By Dr Anikó Ball
B.D.Sc.(Melb), Dip. Clin. Hyp., Adv. Dip. Alexander Studies
Founder Optimum Dental Posture
These days most clinicians wear magnification loupes, which greatly assist us in diagnosis and treatment. Unfortunately, there is little or no education on how to use loupes correctly and the criteria for selecting them.
I have been investigating loupes for over two years after finding that most dentists and hygienists attending my ‘Ergonomics & Wellness in Dentistry’ workshops are using TTL (through the lens) loupes with inadequate declination angles, forcing harmful bending of the spine and resulting in chronic pain.
Biomechanical design principles every clinician needs to know
The head is connected to the spine at the atlanto-occipital or nodding joint (at the height of the ears). An imaginary rod through the ears is the axis of rotation for the head. This joint is designed to look up and down. There is only a 10-degree freedom of movement for the head to look down at the top of the spine. Any more tilting of the head involves other cervical joints.
The next joint is the atlanto-axial joint, C1 & C2, designed for head rotation to the left and right. All the intervertebral joints below C2 are gliding or plane joints, which are not designed for bending or twisting, especially for prolonged periods as we do in dentistry.
Clinicians bending and twisting joints in a manner contrary to biomechanical design increase the risk of musculoskeletal disorders and occupational chronic pain.
In my workshops I check loupes by guiding clinicians to:
- sit on their sit bones;
- pivot their torso slightly forward at the hip joints without bending their spine (you can’t expect to sit upright and look into the mouth without spinal damage unless using Pentax loupes or an operating microscope);
- look down from the top of the spine (at the height of the ears) into a manikin’s mouth.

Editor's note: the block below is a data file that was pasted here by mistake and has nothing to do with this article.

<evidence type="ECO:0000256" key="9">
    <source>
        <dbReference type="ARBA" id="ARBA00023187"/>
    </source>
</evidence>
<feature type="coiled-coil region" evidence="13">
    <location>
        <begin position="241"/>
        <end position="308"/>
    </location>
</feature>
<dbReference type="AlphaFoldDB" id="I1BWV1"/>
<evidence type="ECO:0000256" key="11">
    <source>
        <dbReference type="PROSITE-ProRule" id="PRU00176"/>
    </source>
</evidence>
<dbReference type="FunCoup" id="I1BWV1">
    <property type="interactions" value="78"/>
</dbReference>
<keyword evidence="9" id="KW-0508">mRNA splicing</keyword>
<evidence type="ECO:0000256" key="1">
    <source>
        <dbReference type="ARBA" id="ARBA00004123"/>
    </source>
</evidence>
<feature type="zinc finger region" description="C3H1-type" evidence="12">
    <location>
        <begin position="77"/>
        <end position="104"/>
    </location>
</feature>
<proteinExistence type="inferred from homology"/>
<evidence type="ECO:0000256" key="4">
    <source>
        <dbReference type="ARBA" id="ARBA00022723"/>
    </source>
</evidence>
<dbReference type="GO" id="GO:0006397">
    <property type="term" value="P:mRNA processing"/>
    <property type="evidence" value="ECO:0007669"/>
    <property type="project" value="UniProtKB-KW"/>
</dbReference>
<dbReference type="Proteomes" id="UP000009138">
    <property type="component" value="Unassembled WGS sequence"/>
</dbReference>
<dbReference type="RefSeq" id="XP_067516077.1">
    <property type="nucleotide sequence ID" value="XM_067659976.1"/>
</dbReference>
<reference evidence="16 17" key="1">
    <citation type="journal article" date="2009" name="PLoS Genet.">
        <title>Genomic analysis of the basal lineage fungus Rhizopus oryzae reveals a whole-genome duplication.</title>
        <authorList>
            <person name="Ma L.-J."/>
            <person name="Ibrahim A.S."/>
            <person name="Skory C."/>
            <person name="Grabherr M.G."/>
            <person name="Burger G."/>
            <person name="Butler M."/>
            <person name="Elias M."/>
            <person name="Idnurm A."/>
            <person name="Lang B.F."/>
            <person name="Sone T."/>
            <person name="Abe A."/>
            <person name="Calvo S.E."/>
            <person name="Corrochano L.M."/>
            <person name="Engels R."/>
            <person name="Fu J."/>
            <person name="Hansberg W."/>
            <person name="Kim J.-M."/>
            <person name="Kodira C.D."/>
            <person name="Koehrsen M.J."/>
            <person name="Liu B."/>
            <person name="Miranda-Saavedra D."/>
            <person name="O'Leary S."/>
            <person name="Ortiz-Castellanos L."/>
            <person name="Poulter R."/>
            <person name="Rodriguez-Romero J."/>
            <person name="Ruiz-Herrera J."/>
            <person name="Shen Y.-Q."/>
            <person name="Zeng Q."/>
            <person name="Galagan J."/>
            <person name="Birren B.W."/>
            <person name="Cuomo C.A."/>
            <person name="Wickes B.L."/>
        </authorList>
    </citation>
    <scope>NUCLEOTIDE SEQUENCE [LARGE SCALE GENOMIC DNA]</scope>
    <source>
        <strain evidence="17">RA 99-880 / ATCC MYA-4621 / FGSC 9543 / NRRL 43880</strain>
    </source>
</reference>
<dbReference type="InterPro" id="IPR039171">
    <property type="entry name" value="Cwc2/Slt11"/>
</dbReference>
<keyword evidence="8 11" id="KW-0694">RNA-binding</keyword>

I have found in over 90% of the time, both with TTL and the adjustable loupes, that the field of vision is a long way past the mouth due to inadequate declination angles. This forces clinicians to bend at the gliding joints of the cervical spine which are not designed for bending for prolonged periods, resulting in cumulative trauma.
Some of the adjustable loupes allow for a steeper declination angle, approximately 45 degrees. Unfortunately, most of the TTL types can’t be sent back to the distributor for an adjustment. Most of the designers, manufacturers and distributors don’t understand biomechanical design.
Given the problems I have seen with TTL loupes, I recommend adjustable loupes, such as Heine, which allows for an adequate declination angle.
The other spine safe options are the Pentax loupes or an operating microscope, which are designed to have the clinician sitting upright.
I don’t recommend buying loupes at Expos or online. The measuring of your interpupillary distance should always be done in person and in your surgery with someone in the dental chair for the working distance.
Deal only with reputable companies and reps who know their product well, sell good quality loupes and provide good after sale service.
Please don’t cut corners on quality to save money when you are purchasing loupes. Take care of yourself—you are your most precious instrument. Your loupes are replaceable, your spine is not.
I have no financial involvement with any dental company. I am an advocate for the wellness of my colleagues.
I have investigated many TTL and adjustable loupes, but not all, available in Australia.
By Dr Anikó Ball, B.D.Sc.(Melb), Dip. Clin. Hyp., Adv. Dip. Alexander Studies; Founder Optimum Dental Posture. Dr Ball has been a presenter at ADA Congresses and CPD courses. She runs 2-day ‘Ergonomics & Wellness in Dentistry’ Workshops and In-practice Team Training Programs around Australia and New Zealand.